Reduce Your Taxes with the Child Care Tax Credit
If you paid someone to care for a person in your household last year while you worked or looked for work, then you may be able to take the Child and Dependent Care Tax Credit and reduce the amount of tax owed.
Here are 12 facts you should know about this important tax credit:
- Child, Dependent or Spouse. You may be able to claim the credit if you paid someone to care for your child, dependent or spouse last year.
- Work-related Expenses. Your expenses for care must be work-related. This means that you must pay for the care so you can work or look for work. This rule also applies to your spouse if you file a joint return. Your spouse meets this rule during any month he or she was a full-time student or physically or mentally incapable of self-care.
- Qualifying Person. The care must have been for “qualifying persons.” A qualifying person can be your child under age 13. A qualifying person can also be your spouse or dependent who lived with you for more than half the year and is physically or mentally incapable of self-care.
- Earned Income Required. You must have earned income, such as from wages, salaries and tips. It also includes net earnings from self-employment. Your spouse must also have earned income if you file jointly. Your spouse is treated as having earned income for any month that he or she is a full-time student or incapable of self-care.
- Credit Percentage / Expense Limits. The credit is worth between 20 and 35 percent of your allowable expenses. The percentage depends on the amount of your income. Your allowable expenses are limited to $3,000 if you paid for the care of one qualifying person. The limit is $6,000 if you paid for the care of two or more.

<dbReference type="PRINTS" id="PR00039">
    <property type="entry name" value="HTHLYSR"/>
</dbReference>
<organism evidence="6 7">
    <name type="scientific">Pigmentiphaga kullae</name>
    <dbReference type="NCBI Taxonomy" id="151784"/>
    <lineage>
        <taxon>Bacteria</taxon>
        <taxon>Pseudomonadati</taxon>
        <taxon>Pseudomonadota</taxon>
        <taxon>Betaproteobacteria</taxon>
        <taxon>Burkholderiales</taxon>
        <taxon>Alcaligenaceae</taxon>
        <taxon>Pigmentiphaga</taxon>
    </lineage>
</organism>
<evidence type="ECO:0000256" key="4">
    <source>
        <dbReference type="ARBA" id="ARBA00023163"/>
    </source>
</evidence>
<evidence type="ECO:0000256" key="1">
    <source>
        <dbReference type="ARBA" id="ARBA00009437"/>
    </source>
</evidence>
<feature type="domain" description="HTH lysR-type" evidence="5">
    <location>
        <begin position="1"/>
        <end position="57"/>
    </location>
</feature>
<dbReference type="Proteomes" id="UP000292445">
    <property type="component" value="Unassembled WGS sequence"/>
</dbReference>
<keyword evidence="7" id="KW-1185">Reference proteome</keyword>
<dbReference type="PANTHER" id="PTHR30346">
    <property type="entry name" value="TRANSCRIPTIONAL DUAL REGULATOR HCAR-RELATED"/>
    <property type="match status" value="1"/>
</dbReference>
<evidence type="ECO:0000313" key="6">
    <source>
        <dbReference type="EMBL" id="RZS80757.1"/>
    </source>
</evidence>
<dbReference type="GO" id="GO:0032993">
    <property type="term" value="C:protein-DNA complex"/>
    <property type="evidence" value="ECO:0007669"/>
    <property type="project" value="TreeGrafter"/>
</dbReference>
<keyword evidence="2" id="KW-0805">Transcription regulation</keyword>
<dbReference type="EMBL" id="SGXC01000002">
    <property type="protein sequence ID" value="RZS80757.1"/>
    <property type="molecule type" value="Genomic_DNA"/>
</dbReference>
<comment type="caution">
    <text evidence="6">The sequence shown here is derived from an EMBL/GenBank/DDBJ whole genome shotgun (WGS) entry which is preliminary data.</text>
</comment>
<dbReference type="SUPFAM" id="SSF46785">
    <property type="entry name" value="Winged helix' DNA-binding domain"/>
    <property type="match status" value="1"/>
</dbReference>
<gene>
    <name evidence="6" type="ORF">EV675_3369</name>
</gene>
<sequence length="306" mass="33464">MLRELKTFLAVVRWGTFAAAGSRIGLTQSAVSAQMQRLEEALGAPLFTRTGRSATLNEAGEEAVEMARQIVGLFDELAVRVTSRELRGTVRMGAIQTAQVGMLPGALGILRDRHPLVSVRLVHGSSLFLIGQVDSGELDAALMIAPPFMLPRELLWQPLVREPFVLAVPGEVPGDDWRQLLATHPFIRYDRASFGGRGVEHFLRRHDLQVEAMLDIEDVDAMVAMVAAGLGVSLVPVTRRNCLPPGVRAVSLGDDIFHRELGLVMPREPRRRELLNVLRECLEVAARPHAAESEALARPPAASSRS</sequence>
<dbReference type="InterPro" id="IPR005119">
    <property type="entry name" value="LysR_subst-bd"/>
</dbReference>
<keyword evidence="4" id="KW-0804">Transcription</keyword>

- Dependent Care Benefits. If your employer gives you dependent care benefits, special rules apply. You may not take credit for amount that were excluded from your income, and you must have incurred qualifying expenses of at least the amount of the exclusion shown on your W-2.
- Qualifying Person’s SSN. You must include the Social Security Number of each qualifying person to claim the credit.
- Keep Records and Receipts. Keep all your receipts and records for when you file your tax return next year. You will need the name, address and taxpayer identification number of the care provider. You must report this information when you claim the credit.
- Form 2441. File Form 2441, Child and Dependent Care Expenses with your tax return to claim the credit.
- Joint Return if Married. Generally, married couples must file a joint return in order to claim the credit. You may still be able to take it, however, if you lived apart from your spouse during the last six months of 2015.
- Don’t Overlook Vacation and Summer Day Camps. Day camps are common during the summer months. Many parents pay for day camps for their children during school vacations while they work or look for work. If this applies to you, your costs may qualify for the credit.
- Certain Care Does Not Qualify. You may not include the cost of certain types of care for the tax credit, including:
- Overnight camps or summer school tutoring costs.
- Care provided by your spouse or your child who is under age 19 at the end of the year.
- Care given by a person you can claim as your dependent.
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